Alexandria, VA – A Sacramento County Superior Court judge struck down a law passed late last year to allow state and some local governments to enact taxpayer financing of political campaigns. The Court ruled the Legislature’s attempt to bypass a vote of the people on such legislation violated the California Constitution and the 1974 Political […]
Filed Under: Blog, hjta v Brown, Newsroom, Press Releases, Tax Financed Campaigns Press Release/In the News/Blog, Tax-Financing, Howard Jarvis Taxpayers Association, Political Reform Act of 1974, Proposition 73, Quentin Kopp, California
By Nick Cahill
Gov. Jerry Brown signed Senate Bill 1107 on Sept. 9, eliminating a longstanding, voter-approved ban on public financing of local campaigns. While the bill breezed through the Legislature, its critics have not quieted down.
The Howard Jarvis Taxpayers Association and a former judge sued the governor on Monday, claiming that changes to the Political Reform Act require voter approval…
“We think this is a pretty clear violation of the [state] constitution,” said Anthony Caso, plaintiffs’ attorney. “Any actions taken to enforce this are going to be an illegal expenditure of taxpayer money.”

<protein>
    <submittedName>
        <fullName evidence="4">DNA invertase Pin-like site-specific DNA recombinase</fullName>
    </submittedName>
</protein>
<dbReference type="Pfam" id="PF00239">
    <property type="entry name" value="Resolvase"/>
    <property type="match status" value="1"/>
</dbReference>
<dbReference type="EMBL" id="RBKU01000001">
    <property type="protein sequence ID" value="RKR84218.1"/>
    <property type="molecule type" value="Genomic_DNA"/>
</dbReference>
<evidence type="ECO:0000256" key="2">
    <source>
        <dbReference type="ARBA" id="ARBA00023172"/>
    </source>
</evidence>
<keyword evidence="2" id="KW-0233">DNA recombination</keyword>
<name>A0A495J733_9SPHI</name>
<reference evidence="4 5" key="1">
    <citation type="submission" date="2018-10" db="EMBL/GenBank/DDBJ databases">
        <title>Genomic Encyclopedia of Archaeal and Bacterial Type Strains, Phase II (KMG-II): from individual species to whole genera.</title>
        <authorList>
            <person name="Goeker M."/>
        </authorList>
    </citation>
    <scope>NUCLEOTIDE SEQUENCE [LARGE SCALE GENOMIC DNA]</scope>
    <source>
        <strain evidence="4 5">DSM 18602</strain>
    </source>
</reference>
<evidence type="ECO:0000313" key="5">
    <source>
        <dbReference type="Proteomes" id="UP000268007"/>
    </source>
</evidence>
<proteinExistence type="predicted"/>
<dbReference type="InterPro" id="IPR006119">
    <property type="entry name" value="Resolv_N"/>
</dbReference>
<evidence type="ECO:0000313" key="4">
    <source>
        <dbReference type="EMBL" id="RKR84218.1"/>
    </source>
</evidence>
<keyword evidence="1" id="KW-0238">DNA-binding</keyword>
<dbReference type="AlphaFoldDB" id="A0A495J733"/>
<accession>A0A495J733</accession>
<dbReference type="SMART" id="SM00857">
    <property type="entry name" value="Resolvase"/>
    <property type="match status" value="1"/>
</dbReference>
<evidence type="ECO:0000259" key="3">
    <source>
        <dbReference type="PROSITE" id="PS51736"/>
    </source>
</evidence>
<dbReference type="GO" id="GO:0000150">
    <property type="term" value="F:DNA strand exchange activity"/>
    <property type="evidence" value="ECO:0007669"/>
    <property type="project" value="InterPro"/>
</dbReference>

Political law attorney Chuck Bell and Allen Dickerson with the Center for Competitive Politics also represent the plaintiffs.
he taxpayer association and Quentin Kopp, a former state senator and retired San Mateo County Superior Court judge, request an injunction to stop the amendments from taking effect on Jan. 1. They want SB 1107 ruled invalid and sent to voters on a statewide ballot.
Simply put, this legislative effort is a brazen attempt to flout the law and the will of the people who voted to ban subsidies for politicians. How can a bill “further [the] purpose” of the law banning tax-funded campaigns by allowing for tax-financed campaigns? The answer is: It can’t…
Were California legislators to take a timeout from rewriting California law by pretending it does not exist, they might learn a lesson from their neighbors to the east in Arizona. That state has had tax-financed campaigns since 2000. The result? An even more ideologically polarized legislature – because more mainstream candidates often find that candidates from the fringes have more resources than they otherwise would.
Most people think California’s legislature is already too polarized. Spending tax dollars to possibly get more polarization is a risky bet.
SB1107 seeks to “fix” a law that bans tax-funded campaigns by enabling tax-funded campaigns. It’s another power play from the Legislature.